Improve education, implement and monitor projects
The Indian Government will announce its fiscal policy for the year 2010-11 within the next 24 hours. As the ministry works towards presenting the country’s budget tomorrow, CXOtoday went about gaining a few insights on the expectations in the IT industry. There seems to be a pressing need to work on the education system — from the primary to the professional level — right from fund allocation, technology enablement to tax rebates. Infrastructure spend also needs to be monitored and expenditure due to delayed projects must be mitigated, if not completely curtailed.
Partha Iyengar, VP and distinguished analyst regional research director, Gartner (India), feels that the Indian IT industry — domestic and offshore — does not need "micro level" sops like tax breaks. In order to retain a competitive advantage, Iyengar says that now is the time when major macro statements and investments have to be made in the areas of infrastructure and education — "the two factors that are major constraints to the industry moving along the path to becoming an IP superpower."
In order to address these two areas he suggested that the Government must take specific steps like announcing continued increases in infrastructure spend, both in the urban and semi-urban areas. Instead of concentrating only on the IITs and IIMs, Iyengar suggested, the Govt. must expand its focus to revamp primary and secondary education. There also need to be a strong focus on IP (intellectual property) protection, added Iyengar.
Iyengar stressed on the actual implementation in the areas he mentioned above. One phase is the "statement of intent and allocation that will come in the budget". The second is the "statement of the steps the government will take to ensure the actual implementation and oversight of whatever is announced". He said this is where there are major issues even in the implementation of past policy announcements.
The Indian Prime Minister, Manmohan Singh, had stressed on the importance of monitoring large projects to ensure cost control, reduce delays and increase transparency. According to Balaji Sreenivasan, founder-CEO, Aurigo Software Technologies, "Unless this committee becomes equipped with a policy to force contractors and Government agencies to report periodically and in a consistent format, this will not fly."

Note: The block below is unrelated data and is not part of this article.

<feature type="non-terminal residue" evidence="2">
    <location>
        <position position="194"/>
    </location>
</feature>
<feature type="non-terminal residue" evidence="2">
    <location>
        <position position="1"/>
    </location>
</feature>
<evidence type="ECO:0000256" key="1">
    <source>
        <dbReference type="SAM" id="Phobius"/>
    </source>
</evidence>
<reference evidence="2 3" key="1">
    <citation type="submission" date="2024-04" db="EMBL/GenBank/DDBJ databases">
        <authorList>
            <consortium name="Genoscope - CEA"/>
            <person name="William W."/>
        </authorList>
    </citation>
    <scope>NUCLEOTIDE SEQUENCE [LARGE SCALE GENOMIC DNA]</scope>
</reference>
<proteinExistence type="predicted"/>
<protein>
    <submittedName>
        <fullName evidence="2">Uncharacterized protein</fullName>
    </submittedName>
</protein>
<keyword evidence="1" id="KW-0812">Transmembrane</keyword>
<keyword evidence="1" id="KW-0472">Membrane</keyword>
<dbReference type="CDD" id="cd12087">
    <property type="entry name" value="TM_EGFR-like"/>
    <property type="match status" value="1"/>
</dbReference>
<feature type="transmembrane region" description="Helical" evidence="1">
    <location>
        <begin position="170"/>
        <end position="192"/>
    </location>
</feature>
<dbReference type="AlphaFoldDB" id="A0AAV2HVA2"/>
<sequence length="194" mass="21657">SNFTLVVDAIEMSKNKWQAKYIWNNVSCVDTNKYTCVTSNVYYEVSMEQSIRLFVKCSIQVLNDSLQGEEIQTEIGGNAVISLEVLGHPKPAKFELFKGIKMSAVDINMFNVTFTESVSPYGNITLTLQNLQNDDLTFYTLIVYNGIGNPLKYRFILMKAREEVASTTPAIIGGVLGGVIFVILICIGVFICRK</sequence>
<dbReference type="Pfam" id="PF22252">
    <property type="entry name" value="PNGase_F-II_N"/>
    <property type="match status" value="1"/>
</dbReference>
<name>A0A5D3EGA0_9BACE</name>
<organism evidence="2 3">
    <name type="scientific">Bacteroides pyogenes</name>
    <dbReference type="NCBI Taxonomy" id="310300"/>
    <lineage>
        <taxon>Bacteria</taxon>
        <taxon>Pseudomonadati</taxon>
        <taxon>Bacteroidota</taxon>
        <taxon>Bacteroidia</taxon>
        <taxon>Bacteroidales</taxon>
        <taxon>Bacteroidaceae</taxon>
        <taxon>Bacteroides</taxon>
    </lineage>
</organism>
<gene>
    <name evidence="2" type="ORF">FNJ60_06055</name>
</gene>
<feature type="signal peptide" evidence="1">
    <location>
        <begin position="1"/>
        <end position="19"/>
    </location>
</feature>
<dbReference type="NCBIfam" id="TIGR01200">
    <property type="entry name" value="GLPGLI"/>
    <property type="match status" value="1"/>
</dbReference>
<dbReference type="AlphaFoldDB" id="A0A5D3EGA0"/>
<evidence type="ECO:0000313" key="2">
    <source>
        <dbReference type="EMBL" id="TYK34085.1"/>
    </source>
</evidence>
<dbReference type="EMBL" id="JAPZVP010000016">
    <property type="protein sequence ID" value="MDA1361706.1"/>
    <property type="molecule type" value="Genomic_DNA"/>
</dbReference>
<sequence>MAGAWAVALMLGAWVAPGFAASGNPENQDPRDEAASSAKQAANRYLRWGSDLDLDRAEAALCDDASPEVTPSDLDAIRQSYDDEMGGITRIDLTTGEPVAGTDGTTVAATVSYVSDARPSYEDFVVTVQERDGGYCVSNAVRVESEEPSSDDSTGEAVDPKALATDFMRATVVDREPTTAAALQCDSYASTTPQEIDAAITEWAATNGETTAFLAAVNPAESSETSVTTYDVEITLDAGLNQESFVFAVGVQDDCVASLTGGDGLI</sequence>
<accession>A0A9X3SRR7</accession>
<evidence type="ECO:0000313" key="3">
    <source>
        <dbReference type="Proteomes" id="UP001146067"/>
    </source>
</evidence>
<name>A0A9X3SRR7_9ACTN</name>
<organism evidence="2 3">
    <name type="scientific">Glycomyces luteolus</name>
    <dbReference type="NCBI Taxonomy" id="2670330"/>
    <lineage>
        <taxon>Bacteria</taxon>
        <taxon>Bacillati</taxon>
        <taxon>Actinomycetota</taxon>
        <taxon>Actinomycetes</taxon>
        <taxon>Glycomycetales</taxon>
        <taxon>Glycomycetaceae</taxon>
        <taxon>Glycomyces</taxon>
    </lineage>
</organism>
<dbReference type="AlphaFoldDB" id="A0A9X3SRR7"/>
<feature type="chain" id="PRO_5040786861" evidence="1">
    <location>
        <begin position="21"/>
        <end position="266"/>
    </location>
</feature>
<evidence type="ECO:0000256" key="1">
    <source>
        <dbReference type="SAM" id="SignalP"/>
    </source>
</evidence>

Aurigo is a software company that helps government agencies and construction houses streamline project data and automate their monitoring systems, in order to costs and reduce delays. Sreenivasan said President Obama had passed the American Recovery and Reinvestment Act (ARRA), setting a list of reporting guidelines that are mandatory for agencies and contractors working on government projects to account for spend and report progress. He feels India should take this kind of an approach because the government is spending large amounts on capital infrastructure. Delayed projects only add up to greater losses to the government.
There is also an opinion that there needs to be budgetary allocation towards "technology that enables innovation in imparting knowledge and improving the quality of education in the country". Rajiv Bhalla, country head (sales and marketing), NEC India hopes the budget will pave the way for "investment-led growth and stimulate demand through fiscal measures".
Employees need to upgrade their skill set but training fees tend to be a hindrance, especially if they have to bear the costs. Manoj Chugh, president (India and SAARC), EMC Corporation said, "Professionals should be allowed tax rebates for skills upgrade training costs. This will encourage the Indian workforce to remain globally competitive and strengthen our ability to move up the value chain."
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